Houston visited a Beverly Hills ear, nose and throat specialist four days before she died, a source familiar with her visit said Wednesday.

Dr. Shawn Nasseri has treated Houston for throat and vocal problems for several years, said the source, who asked not to be identified because they are not authorized to speak publicly about it.

Nasseri treats many well-known singers who have vocal problems, and has served as the doctor for "American Idol" contestants for several years.

Houston's battles with drug addiction had cast a shadow in recent years over her impressive singing voice and her talent.

However, a close family friend told CNN Tuesday that Houston had not used "hard drugs" for several years, although she was taking medication for a throat infection and Xanax or a similar drug for anxiety and to help her sleep. The friend said Houston was also known to have a drink if she went out.

The coroner's office said toxicology tests could take six to eight weeks, though Beverly Hills police Lt. Mark Rosen said that the coroner's report is expected to be finished sooner -- in two to three weeks.

Winter said Wednesday his office has asked that Houston's toxicology results be expedited, saying he's hoping for a four-to-six-week turnaround and possibly sooner.

"With respect to Ms. Houston, we have an average of 50 cases a day," he said. "We've got 49 other cases and families looking for results too."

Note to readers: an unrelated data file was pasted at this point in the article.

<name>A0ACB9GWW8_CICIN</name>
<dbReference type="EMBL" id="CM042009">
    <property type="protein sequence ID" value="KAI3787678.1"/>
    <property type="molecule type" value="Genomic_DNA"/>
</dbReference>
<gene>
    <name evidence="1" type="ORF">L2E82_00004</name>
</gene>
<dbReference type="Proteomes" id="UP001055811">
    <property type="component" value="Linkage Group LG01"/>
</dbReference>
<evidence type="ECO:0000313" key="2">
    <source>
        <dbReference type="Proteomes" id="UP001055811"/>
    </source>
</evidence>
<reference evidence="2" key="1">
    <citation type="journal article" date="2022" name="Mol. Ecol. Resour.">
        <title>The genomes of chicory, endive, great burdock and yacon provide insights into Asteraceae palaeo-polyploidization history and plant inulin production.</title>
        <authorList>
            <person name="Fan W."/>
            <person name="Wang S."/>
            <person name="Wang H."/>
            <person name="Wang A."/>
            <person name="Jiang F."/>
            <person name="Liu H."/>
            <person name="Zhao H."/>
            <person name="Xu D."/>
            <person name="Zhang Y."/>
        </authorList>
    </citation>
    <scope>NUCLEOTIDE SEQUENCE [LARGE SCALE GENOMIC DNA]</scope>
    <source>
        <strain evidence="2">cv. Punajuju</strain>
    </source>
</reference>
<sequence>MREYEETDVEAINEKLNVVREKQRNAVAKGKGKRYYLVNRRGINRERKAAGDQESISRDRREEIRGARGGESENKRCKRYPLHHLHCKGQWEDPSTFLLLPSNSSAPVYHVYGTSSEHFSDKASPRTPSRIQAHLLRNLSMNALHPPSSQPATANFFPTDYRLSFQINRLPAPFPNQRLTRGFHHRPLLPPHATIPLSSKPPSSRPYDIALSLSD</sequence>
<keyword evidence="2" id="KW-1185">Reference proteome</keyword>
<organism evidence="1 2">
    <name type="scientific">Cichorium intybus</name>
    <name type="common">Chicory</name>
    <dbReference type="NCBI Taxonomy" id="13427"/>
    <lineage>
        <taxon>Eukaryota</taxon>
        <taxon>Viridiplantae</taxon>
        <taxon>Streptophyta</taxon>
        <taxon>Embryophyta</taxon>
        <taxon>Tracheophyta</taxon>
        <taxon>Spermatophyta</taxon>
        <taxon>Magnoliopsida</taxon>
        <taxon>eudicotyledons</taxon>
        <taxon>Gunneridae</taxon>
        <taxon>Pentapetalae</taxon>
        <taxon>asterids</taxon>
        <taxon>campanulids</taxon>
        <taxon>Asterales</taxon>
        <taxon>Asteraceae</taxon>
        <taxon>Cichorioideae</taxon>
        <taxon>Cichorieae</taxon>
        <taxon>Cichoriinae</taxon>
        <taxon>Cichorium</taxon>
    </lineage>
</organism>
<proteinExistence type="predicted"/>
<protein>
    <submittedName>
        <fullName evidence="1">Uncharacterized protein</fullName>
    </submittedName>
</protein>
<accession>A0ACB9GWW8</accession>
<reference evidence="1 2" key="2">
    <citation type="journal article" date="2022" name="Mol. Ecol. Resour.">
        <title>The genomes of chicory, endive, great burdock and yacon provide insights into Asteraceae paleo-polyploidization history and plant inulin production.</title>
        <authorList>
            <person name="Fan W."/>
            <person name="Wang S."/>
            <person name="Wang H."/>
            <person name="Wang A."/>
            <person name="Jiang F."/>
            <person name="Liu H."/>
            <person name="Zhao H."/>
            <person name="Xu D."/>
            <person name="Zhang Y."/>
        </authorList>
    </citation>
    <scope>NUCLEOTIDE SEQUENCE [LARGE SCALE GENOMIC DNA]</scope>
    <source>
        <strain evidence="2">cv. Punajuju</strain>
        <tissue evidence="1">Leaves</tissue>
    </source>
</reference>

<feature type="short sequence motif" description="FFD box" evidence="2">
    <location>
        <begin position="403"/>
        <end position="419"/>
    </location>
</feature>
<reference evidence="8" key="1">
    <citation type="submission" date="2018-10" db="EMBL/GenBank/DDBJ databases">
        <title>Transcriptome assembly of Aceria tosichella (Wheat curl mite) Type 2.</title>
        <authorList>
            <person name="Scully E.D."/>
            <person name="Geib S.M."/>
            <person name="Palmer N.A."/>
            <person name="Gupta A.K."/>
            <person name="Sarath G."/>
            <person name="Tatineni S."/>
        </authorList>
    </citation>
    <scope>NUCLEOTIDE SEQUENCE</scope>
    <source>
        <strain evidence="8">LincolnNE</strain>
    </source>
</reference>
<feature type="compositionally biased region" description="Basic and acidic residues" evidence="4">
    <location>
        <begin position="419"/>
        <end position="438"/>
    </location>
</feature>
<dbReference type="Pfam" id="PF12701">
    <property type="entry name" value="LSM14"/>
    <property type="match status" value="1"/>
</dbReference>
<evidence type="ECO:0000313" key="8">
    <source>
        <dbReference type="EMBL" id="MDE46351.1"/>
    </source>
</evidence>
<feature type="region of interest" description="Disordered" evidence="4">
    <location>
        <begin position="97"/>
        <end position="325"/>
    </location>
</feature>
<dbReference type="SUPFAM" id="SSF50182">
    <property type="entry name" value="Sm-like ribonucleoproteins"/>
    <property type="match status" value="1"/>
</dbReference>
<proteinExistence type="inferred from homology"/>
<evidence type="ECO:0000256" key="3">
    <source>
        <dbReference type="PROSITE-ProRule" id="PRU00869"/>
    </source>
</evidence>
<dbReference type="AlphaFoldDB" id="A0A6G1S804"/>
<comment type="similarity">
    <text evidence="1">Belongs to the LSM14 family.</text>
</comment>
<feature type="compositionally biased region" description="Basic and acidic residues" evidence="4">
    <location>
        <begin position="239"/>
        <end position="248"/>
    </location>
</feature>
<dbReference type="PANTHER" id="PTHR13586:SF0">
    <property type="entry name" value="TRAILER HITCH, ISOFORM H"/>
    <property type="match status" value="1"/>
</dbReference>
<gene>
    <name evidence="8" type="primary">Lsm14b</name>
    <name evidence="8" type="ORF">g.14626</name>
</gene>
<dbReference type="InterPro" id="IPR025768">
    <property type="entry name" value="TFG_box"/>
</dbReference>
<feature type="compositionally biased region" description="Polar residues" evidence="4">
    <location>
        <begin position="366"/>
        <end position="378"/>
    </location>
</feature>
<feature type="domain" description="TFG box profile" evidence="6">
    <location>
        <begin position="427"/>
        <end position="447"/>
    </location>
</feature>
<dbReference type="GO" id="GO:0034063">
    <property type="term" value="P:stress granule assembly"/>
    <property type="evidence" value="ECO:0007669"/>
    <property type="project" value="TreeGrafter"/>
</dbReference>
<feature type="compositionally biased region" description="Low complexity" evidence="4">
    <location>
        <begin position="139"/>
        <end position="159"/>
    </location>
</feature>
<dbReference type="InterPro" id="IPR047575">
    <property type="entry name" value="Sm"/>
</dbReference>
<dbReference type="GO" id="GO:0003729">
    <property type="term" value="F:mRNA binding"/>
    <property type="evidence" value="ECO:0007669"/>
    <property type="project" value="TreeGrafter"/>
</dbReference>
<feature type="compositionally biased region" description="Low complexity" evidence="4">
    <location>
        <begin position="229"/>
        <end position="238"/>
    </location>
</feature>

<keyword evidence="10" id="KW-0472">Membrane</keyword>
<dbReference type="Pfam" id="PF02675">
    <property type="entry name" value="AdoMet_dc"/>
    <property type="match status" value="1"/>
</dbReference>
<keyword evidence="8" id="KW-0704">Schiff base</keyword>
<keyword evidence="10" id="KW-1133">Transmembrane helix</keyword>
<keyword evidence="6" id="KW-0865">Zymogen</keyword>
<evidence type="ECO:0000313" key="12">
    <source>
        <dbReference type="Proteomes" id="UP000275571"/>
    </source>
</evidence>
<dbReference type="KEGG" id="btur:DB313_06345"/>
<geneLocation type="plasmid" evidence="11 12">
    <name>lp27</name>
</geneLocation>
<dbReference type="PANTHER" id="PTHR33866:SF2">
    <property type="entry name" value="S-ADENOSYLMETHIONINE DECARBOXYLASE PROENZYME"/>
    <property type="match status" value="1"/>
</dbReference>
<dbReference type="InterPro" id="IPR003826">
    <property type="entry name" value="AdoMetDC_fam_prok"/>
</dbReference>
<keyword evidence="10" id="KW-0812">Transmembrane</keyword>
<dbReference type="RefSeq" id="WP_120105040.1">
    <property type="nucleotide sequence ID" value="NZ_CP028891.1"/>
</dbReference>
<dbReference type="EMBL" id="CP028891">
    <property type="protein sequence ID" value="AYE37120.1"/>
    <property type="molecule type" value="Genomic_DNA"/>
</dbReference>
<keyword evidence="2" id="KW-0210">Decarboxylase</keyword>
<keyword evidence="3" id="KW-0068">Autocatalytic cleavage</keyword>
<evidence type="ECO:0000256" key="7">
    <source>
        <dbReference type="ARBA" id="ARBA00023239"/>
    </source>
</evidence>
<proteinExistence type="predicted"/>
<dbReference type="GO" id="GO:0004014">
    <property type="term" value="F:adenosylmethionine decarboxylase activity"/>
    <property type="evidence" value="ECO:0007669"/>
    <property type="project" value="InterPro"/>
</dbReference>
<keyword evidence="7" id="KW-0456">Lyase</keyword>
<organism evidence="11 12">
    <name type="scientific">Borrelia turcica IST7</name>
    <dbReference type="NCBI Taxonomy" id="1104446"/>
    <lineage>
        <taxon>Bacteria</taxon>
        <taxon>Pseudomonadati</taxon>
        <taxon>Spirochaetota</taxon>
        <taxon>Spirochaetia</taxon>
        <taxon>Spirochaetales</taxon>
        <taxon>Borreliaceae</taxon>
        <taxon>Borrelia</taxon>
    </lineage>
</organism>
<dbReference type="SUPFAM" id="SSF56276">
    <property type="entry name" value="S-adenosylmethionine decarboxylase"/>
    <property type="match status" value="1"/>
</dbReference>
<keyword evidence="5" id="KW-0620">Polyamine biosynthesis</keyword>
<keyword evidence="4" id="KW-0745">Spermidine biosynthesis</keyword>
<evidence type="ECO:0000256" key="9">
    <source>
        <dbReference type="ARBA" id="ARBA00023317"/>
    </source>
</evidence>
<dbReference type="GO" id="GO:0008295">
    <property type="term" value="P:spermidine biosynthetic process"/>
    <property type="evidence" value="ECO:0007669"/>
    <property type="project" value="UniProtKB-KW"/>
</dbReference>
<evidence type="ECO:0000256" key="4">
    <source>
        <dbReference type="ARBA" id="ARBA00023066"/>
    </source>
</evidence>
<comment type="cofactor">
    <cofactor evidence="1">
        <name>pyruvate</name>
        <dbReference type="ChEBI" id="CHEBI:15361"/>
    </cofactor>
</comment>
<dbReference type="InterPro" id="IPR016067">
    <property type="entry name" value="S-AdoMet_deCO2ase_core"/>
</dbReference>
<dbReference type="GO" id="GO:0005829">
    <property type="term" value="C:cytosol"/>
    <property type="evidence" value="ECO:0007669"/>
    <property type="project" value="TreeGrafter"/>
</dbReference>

A private, invitation-only funeral is planned for Houston on Saturday at New Hope Baptist Church in Newark, New Jersey, where she honed her vocal skills as a child.

Singer Aretha Franklin, Houston's godmother who is known as the "Queen of Soul," has been asked to perform at the service, Franklin's spokeswoman said.

And Houston's cousin, singer Dionne Warwick, was in New Jersey

helping the family with funeral arrangements, Warwick's publicist said.

Gospel singer Marvin Winans will give the eulogy at the funeral at the request of Houston's mother, said New Hope Pastor Joe Carter.

Winans officiated Houston's 1992 marriage to R&B singer Bobby Brown, said Carter. The two divorced in 2007.

Winans is also the brother of noted gospel singer CeCe Winans and pastor of Perfecting Church in Detroit.

Meanwhile, Bobby Brown said in a statement Wednesday his 18-year-old daughter with Houston, Bobbi Kristina, is "doing much better." The teenager was twice taken to Los Angeles' Cedars-Sinai Medical Center to be treated for stress and anxiety in the day following her mother's death.

A close family friend said Tuesday Bobbi Kristina Brown was in the care of her grandmother, Cissy Houston, and her father.

"We continue to provide love and support to Bobbi Kristina," Bobby Brown's statement said Wednesday. "She is dealing with the tragedy of her mother's death and would prefer to do it outside of the public eye. I ask again that our privacy be respected."


-- CNN's Stan Wilson, Alan Duke, Denise Quan and Deb Feyerick contributed to this report.